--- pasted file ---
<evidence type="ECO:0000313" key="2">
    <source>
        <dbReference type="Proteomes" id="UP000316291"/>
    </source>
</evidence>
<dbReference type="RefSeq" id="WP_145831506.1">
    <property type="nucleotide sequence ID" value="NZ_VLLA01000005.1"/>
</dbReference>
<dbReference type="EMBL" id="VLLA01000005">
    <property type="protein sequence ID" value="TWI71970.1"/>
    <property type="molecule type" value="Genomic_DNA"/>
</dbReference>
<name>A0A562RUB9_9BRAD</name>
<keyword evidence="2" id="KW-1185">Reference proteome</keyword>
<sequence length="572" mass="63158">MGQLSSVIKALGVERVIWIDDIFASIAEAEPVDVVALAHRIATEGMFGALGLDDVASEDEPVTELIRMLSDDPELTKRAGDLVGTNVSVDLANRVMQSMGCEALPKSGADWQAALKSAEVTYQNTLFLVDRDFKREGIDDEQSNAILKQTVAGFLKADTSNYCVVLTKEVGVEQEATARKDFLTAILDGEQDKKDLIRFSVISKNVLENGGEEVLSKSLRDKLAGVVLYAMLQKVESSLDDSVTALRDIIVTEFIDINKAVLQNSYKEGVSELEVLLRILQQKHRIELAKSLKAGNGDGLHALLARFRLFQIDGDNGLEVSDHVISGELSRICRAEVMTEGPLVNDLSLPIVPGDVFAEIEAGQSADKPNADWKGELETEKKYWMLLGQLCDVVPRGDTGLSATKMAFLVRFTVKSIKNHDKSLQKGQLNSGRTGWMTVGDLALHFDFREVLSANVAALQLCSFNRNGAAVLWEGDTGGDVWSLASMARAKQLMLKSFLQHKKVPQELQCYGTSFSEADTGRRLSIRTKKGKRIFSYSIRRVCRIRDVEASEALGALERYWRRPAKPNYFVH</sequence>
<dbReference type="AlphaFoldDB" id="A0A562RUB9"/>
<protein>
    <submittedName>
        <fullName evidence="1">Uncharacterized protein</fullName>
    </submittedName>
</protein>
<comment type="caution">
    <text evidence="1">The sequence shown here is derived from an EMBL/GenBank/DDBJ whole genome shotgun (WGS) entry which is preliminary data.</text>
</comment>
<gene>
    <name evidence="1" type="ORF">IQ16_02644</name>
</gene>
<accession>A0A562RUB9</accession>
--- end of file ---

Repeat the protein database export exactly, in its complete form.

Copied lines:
<evidence type="ECO:0000313" key="2">
    <source>
        <dbReference type="Proteomes" id="UP000316291"/>
    </source>
</evidence>
<dbReference type="RefSeq" id="WP_145831506.1">
    <property type="nucleotide sequence ID" value="NZ_VLLA01000005.1"/>
</dbReference>
<dbReference type="EMBL" id="VLLA01000005">
    <property type="protein sequence ID" value="TWI71970.1"/>
    <property type="molecule type" value="Genomic_DNA"/>
</dbReference>
<name>A0A562RUB9_9BRAD</name>
<keyword evidence="2" id="KW-1185">Reference proteome</keyword>
<sequence length="572" mass="63158">MGQLSSVIKALGVERVIWIDDIFASIAEAEPVDVVALAHRIATEGMFGALGLDDVASEDEPVTELIRMLSDDPELTKRAGDLVGTNVSVDLANRVMQSMGCEALPKSGADWQAALKSAEVTYQNTLFLVDRDFKREGIDDEQSNAILKQTVAGFLKADTSNYCVVLTKEVGVEQEATARKDFLTAILDGEQDKKDLIRFSVISKNVLENGGEEVLSKSLRDKLAGVVLYAMLQKVESSLDDSVTALRDIIVTEFIDINKAVLQNSYKEGVSELEVLLRILQQKHRIELAKSLKAGNGDGLHALLARFRLFQIDGDNGLEVSDHVISGELSRICRAEVMTEGPLVNDLSLPIVPGDVFAEIEAGQSADKPNADWKGELETEKKYWMLLGQLCDVVPRGDTGLSATKMAFLVRFTVKSIKNHDKSLQKGQLNSGRTGWMTVGDLALHFDFREVLSANVAALQLCSFNRNGAAVLWEGDTGGDVWSLASMARAKQLMLKSFLQHKKVPQELQCYGTSFSEADTGRRLSIRTKKGKRIFSYSIRRVCRIRDVEASEALGALERYWRRPAKPNYFVH</sequence>
<dbReference type="AlphaFoldDB" id="A0A562RUB9"/>
<protein>
    <submittedName>
        <fullName evidence="1">Uncharacterized protein</fullName>
    </submittedName>
</protein>
<comment type="caution">
    <text evidence="1">The sequence shown here is derived from an EMBL/GenBank/DDBJ whole genome shotgun (WGS) entry which is preliminary data.</text>
</comment>
<gene>
    <name evidence="1" type="ORF">IQ16_02644</name>
</gene>
<accession>A0A562RUB9</accession>